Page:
consistent with the ascending and descending phases of the
lnonsoon rainfall. One important observation of this study is that
for the first seven stations where the onset period lies between
May 20 and June 15, the RTR in most cases in June itself is
significantly enhanced. For the last three stations where onset
maxima in the last week of July and stretches over the months of period lies betxveen June 15 and July 15, the appreciable
June and July and part of August. The descending phase covers
the later part of August and September. The average monthly
rainfall for June-September is approximately 19, 32, 29, and
20%, respectively, of the seasonal rainfall for the country as a
whole. July and August, which together account for 61% of the
rainfall of the season and 50% of the annual rainfall of the
country, are generally regarded as constituting the established
phase of the summer monsoon. The climatological picture of the
•nonsoon rainfall described above now allows us to examine the
variation of monthly mean RTR at the stations representing
typical climate regimes (Table 6).
3.6.2. Examination of Monthly Mean RTR During March-
September at 10 Indian Stations Representing Typical
Climate Regimes. It is noted from Table 6 that at each station
the RTR value in the month of June is higher than any of the
months of the premonsoon season. At VSK the June value is 1-2
times higher, and at BHV it is 10-50 times higher. At other
enhancement in RTR is noted not in June but in July. This result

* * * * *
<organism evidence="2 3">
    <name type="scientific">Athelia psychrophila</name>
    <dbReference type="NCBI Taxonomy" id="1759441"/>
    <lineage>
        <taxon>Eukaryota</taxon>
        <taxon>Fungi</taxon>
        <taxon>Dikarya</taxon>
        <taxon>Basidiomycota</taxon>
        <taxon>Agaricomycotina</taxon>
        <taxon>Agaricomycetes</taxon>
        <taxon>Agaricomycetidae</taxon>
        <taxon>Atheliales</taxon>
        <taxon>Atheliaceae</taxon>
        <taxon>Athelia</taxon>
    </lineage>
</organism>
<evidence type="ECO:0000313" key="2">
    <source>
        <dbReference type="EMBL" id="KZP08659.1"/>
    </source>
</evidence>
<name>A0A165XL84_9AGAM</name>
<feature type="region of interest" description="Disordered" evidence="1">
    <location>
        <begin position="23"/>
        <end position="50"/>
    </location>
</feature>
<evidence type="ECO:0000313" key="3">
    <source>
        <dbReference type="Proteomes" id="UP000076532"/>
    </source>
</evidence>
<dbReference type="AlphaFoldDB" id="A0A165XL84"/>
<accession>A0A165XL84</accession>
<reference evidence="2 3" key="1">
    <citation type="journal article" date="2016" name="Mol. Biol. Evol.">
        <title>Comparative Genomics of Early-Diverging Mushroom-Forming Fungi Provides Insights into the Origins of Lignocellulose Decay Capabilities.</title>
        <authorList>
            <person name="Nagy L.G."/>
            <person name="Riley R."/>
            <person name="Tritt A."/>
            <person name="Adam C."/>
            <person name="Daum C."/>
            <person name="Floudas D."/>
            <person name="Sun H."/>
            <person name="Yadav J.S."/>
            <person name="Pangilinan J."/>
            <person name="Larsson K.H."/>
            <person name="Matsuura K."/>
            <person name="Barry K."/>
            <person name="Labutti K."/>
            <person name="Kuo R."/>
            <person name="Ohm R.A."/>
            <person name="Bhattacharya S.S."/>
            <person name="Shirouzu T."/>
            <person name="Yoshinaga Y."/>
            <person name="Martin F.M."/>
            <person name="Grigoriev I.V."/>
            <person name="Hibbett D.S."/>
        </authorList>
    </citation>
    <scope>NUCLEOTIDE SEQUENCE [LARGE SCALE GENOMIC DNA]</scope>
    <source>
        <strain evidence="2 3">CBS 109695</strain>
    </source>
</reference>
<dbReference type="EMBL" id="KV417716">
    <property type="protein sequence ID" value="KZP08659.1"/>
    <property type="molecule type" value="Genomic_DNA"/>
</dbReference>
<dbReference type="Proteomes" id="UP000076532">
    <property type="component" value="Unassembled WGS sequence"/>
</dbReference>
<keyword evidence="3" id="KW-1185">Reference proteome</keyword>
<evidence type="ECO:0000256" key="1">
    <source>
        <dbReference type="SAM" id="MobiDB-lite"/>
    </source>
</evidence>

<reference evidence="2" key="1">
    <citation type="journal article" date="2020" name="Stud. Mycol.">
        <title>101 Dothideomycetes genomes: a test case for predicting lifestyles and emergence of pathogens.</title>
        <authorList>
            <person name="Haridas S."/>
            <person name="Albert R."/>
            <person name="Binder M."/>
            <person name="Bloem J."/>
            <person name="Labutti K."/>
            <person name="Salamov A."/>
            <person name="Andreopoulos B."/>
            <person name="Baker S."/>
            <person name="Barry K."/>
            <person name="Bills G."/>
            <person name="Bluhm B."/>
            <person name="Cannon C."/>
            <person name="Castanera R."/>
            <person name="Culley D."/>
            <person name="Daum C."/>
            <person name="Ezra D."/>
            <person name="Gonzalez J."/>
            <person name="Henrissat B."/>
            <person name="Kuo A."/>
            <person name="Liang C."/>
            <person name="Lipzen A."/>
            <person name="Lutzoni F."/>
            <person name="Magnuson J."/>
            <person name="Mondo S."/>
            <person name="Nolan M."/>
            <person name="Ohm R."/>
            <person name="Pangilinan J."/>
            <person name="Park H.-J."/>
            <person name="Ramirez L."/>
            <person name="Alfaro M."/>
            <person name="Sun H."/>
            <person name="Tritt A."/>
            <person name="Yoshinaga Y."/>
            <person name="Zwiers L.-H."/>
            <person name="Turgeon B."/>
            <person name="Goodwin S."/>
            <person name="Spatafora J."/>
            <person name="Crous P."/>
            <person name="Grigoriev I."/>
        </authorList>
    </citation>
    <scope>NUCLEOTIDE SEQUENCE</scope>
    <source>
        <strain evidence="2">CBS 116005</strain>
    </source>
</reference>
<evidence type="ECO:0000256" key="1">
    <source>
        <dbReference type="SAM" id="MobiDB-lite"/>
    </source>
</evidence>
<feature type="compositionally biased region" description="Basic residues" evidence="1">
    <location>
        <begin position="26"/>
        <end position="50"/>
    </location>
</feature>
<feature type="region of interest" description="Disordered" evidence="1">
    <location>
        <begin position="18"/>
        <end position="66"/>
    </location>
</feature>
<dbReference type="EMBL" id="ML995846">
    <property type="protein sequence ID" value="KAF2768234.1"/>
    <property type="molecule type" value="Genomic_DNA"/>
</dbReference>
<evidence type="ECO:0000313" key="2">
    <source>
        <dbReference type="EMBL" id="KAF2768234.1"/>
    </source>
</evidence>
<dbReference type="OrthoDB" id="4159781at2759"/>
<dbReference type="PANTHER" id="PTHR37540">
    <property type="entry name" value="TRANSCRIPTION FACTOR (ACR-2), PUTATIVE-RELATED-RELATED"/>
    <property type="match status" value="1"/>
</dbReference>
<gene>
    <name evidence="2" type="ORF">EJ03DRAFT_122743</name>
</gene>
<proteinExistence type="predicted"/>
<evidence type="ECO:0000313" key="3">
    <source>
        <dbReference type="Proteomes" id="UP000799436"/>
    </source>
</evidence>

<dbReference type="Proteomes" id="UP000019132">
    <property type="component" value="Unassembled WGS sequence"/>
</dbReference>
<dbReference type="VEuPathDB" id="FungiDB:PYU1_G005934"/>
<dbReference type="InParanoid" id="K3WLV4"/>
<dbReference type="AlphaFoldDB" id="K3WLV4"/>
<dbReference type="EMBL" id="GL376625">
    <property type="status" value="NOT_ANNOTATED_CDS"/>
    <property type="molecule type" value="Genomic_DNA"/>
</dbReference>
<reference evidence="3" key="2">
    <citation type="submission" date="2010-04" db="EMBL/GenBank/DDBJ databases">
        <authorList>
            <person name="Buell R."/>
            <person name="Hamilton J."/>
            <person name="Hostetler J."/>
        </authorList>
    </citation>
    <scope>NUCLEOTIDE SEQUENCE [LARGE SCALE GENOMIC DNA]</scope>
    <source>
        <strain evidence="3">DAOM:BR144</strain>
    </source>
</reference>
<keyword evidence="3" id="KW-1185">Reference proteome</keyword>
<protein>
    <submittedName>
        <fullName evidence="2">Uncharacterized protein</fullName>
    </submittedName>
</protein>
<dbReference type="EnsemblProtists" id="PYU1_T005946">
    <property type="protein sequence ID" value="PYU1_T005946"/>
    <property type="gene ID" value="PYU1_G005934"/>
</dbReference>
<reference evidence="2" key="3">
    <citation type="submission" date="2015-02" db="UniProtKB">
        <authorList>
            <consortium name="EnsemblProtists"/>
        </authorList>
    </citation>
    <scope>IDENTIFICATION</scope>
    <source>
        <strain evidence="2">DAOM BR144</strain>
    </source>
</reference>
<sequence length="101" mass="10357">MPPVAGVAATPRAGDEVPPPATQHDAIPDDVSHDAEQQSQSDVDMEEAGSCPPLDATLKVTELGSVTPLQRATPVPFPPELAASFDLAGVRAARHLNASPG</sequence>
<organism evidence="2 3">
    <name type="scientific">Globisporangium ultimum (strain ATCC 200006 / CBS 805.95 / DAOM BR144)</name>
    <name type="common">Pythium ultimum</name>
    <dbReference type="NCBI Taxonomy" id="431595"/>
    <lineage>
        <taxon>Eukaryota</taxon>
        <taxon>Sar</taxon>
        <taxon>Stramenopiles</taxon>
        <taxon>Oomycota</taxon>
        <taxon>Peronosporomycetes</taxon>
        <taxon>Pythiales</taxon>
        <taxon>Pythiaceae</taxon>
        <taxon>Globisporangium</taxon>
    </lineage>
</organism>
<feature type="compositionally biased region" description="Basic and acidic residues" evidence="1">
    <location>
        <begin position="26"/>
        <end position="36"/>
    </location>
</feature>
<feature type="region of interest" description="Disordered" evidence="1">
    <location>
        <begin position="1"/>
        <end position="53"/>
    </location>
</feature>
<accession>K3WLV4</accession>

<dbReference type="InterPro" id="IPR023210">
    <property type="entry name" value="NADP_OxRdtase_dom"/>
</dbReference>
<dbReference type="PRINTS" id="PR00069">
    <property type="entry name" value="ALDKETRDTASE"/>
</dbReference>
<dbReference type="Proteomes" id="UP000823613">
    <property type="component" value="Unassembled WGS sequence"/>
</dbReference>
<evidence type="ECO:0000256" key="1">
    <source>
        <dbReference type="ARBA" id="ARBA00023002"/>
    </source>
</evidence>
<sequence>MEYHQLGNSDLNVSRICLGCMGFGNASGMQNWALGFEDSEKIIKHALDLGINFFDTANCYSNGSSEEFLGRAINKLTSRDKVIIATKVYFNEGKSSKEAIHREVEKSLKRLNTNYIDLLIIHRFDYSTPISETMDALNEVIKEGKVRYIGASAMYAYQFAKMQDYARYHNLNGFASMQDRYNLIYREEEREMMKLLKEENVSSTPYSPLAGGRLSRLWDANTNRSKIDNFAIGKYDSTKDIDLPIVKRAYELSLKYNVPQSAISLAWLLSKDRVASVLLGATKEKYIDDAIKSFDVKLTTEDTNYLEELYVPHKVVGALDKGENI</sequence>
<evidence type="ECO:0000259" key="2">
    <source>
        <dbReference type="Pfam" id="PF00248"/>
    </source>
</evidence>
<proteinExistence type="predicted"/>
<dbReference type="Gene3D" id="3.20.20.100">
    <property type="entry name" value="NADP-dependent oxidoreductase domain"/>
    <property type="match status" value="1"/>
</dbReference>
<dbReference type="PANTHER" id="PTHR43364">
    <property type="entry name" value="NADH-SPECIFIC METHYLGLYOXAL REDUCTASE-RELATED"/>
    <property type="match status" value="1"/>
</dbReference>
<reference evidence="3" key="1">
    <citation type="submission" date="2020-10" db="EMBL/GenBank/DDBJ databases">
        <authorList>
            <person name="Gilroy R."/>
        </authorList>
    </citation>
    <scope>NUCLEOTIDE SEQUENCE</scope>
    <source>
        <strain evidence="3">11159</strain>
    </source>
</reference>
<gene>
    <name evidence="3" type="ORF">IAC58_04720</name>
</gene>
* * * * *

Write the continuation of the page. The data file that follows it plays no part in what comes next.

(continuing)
suggests that the RTR index could be useful for the identification
of the onset phase of monsoon over a region. This inference is
drawn on the basis of monthly mean data. However, the
application of this teclmique over shorter timescales and over a
large number of stations may show more details of the
application of RTR in a useful manner.
Comparison between the monthly mean RTR values during
June-September at PBL, TRV, SGRI, SNI, and BHV with
those at NGP, STN, and GWL shows that the values in the
former group of stations are much higher than in the latter. The
stations NGP, STN, and GWL are situated deep inland, and
hence the RTR values are relatively smaller. The stations where
the values are large are either situated along the onshore flux of
the monsoon current or are oceanic/coastal in character or are
located south of the axis of the monsoon trough (SNI) where the
monsoon rainfall is usually high. The characteristic difference
4182 MANOHAR ET AL.: THUNDERSTORMS OVER INDIA AND INDIAN MONSOON
Table 7. Summary of Seasonal Mean Rll• for Four Categories of Stations
Climatological Location Premonsoon Monsoon
Category Mean Mean
(Station (Standard (Standard
Abbreviation) Deviation) Deviation)
arid zone situated in the far 3 (3) 13 (5)
(JSM) NW region of India
continental located deep inland 4 (3) 38 (32)
(NGP, SNI, STN, in the central parts
and GWL) of India
Coastal within the tropic, 9 (3) 61 (26)
(TRV) close to the equator
and on the west
coast of India
(BHV) within the tropic, 3 (2) 57 (15)
along the west
coast but nearer to
the tropic of cancer
with proximity to
arid zone
(VSK) within the tropic, but
on the east coast
oceanic/island situated in the Bay of
(PBI) Bengal and near the
equator
(SGRI) situated at the head
Bay of Bengal
7(1) 14(2)
14 (7) 62 (19)
in the values of the RTR is thus attributed to the continentality or
the climatic regimes to which the stations belong. Table 7
summarizes the seasonal mean RTR in the four categories of
stations and makes this point of viexv more clear.
At station JSM we note that the premonsoon season RTR value
is the lowest, and the value even in the monsoon season is
not very high. In this respect the station JSM stands out from the
rest of the stations considered in this study. An explanation for
this phenomenal behavior of the RTR is given below. The station